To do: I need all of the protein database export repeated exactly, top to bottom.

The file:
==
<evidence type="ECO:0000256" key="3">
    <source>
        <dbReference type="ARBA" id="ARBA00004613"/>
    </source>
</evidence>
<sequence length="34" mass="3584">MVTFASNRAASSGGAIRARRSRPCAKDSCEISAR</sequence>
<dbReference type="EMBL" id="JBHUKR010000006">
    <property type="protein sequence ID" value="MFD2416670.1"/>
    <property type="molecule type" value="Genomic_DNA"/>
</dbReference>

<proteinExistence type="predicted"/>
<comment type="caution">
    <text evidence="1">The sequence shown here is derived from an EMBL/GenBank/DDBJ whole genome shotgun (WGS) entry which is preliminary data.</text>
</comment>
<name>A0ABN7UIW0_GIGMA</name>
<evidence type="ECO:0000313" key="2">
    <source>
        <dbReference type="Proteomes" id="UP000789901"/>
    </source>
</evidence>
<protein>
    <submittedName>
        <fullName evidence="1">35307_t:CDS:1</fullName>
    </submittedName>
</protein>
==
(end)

<evidence type="ECO:0000256" key="3">
    <source>
        <dbReference type="ARBA" id="ARBA00004613"/>
    </source>
</evidence>
<sequence length="34" mass="3584">MVTFASNRAASSGGAIRARRSRPCAKDSCEISAR</sequence>
<dbReference type="EMBL" id="JBHUKR010000006">
    <property type="protein sequence ID" value="MFD2416670.1"/>
    <property type="molecule type" value="Genomic_DNA"/>
</dbReference>

<proteinExistence type="predicted"/>
<comment type="caution">
    <text evidence="1">The sequence shown here is derived from an EMBL/GenBank/DDBJ whole genome shotgun (WGS) entry which is preliminary data.</text>
</comment>
<name>A0ABN7UIW0_GIGMA</name>
<evidence type="ECO:0000313" key="2">
    <source>
        <dbReference type="Proteomes" id="UP000789901"/>
    </source>
</evidence>
<protein>
    <submittedName>
        <fullName evidence="1">35307_t:CDS:1</fullName>
    </submittedName>
</protein>